The naming in Australia this week of a high-profile Otago
man whose identity was suppressed in the Dunedin District
Court earlier this year - when he was discharged without
conviction on an indecency charge - raises questions about
the effectiveness of such court orders in the internet age.
Timothy Brown reports.
The difficulty of maintaining suppression orders in the
digital age has been highlighted by the publication in
Australia this week of the suppressed name of a prominent
Otago man, a legal expert says.
University of Otago dean of law Prof Mark Henaghan says
without reciprocal suppression orders between countries,
maintaining name suppression across national borders is
''I don't see how we can enforce our suppression orders in
foreign countries,'' he said.
His comments came after the man, discharged without
conviction in the Dunedin District Court on an indecency charge
in March, was named by an Australian blogger earlier this week
- despite a permanent suppression order preventing the
publication of the man's name, occupation and former
occupations, anything likely to lead to his identity, or cast
speculation on any other person of a similar class or type.
The suppression order was granted by Judge David Saunders
because publication of the man's identity would cause ''undue
consequences'' for him.
The man had earlier pleaded guilty to a charge of performing
an indecent act intended to insult or offend a woman, later
saying that he did so in the belief he would be discharged
without conviction and granted final suppression of name.
Both applications were declined.
Subsequently the man appealed to the Court of Appeal, saying
he had not committed the offence, and that he had pleaded
guilty as a pragmatic step to avoid a trial. The Court of
Appeal referred the matter back to the Dunedin District Court
for the man to stand trial.
The man subsequently sought a sentencing indication from
Judge Saunders, who agreed to a discharge without conviction,
on payment of $6500 reparation to the female complainant. He
ordered final name suppression. The Crown, which had
previously opposed suppression, offered no opposition.
The Australian blogger this week posted details of the
man - including his name, former occupations and details of his
offending - on his blog with the proviso: ''WARNING: It is
illegal for this editorial to be accessed by New Zealand
readers because of suppression orders in that country''.
Prof Henaghan said New Zealanders would not breach the
suppression by reading the post, as it was the publisher who
breached the order.
However, the situation showed the difficulty of enforcing
suppression orders in the modern age and across borders.
The publication of the New Zealander's details came after
former Epsom MP Rodney Hide publicly goaded National MP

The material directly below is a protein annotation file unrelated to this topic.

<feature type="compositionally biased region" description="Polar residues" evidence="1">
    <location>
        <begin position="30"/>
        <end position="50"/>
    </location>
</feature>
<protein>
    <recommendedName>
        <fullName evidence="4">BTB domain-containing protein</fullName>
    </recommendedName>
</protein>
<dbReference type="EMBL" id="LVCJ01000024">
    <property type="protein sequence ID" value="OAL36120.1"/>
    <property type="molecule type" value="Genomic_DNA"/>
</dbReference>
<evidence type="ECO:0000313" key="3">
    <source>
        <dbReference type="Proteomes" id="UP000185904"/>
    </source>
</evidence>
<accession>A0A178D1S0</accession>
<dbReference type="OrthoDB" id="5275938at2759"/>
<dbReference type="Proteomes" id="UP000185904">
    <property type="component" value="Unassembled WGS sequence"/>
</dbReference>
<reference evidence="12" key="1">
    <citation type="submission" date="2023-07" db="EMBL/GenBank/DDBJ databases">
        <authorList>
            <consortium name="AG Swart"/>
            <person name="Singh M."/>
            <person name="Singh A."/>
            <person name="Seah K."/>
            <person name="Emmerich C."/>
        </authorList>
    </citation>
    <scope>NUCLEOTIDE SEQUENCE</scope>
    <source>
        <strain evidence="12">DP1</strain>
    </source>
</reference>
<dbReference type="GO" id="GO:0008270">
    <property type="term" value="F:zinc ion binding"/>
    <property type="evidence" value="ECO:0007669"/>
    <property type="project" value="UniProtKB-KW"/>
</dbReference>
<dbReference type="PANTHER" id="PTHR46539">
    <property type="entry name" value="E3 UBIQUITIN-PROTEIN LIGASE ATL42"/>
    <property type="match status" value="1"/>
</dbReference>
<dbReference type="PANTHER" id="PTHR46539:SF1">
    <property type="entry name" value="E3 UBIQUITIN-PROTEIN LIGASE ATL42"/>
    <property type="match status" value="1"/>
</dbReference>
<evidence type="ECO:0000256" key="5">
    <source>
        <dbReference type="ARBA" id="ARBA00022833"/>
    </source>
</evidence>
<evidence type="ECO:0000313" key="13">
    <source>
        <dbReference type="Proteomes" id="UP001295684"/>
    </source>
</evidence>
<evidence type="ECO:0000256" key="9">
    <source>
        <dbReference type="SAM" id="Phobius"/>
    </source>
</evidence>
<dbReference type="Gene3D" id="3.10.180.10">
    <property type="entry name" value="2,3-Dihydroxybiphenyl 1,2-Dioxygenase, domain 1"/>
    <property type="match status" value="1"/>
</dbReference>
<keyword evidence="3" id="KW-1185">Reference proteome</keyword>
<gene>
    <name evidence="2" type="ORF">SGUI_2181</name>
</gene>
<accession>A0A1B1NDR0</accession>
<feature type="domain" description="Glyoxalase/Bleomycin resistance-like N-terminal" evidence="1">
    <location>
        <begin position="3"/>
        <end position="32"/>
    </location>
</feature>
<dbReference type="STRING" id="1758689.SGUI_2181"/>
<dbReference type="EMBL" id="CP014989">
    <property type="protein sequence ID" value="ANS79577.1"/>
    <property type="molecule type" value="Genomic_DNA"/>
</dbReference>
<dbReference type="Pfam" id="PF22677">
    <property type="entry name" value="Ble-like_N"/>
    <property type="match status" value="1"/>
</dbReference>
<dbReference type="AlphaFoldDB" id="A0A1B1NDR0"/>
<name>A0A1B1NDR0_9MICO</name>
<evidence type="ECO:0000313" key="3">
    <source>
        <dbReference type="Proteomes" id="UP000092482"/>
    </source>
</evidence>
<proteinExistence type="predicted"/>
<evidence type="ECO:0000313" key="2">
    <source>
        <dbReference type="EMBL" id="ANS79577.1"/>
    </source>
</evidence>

Maggie Barry in an article in the Herald on Sunday.
''Name the sexual predator under [parliamentary] privilege
and enable other possible victims to come forward. Some of
your colleagues know who he is. Ask them. Or me,'' Mr Hide
Mr Hide's article came after Ms Barry revealed she had been
assaulted by convicted sex offender Rolf Harris and said she
would support other victims in coming forward.
But Prof Henaghan warned MPs could still be held in contempt
of court and using parliamentary privilege to reveal the
man's name would ''make a mockery of the courts''.
''I would see it as an abuse of that privilege. It would
undermine the courts totally.''
Since the Australian blogger posted details of the New
Zealander, the information has been published elsewhere on
the internet, including Wikipedia and Facebook.
Prof Henaghan said the complexities of digital media meant
the only way such situations could be avoided was with
reciprocal suppression order arrangements with other
''What we have got to have is better enforcement
mechanisms,'' he said.
Without reciprocal arrangements, ''jurisdiction becomes quite
The man's lawyer could encourage prosecution of those who had
breached the suppression order in New Zealand and ''minimise
the damage'', Prof Henaghan said.
''But he can't bring the name back in now that it's out
there. You can't readily expunge what's in people's minds.''
Reciprocal arrangements already existed in other areas of
law, such as debt enforcement and parenting orders, he said.
''I think suppression orders still have a place in law,''
Prof Henaghan said.
''They are there for good reason, but once it becomes that
they can't be enforced, that's when it becomes harder to take
Justice Minister Judith Collins said no such arrangements
related to suppression existed between New Zealand and
Australia at present.
''Given the extensive use of email and the internet, it is
increasingly difficult to control digital information in a
digital age,'' she said.
''The Minister of Justice regularly meets with her Australian
counterparts to discuss mutual issues concerning the
administration of justice and it can be expected that this
issue will need to be considered in future. However, this is
not yet part of the current work programme.''
The number of suppression orders granted in the district
court had dropped to 300 during the past financial year
compared with 539 in the 2011-12 financial year, she said.
Prof Henaghan said the case also raised the issue of the
appropriateness of one's prominence being used as a
justification for suppression.
''It's a hard one to justify,'' he conceded.
''I think it's important to have a public debate and see if
people think it's appropriate.''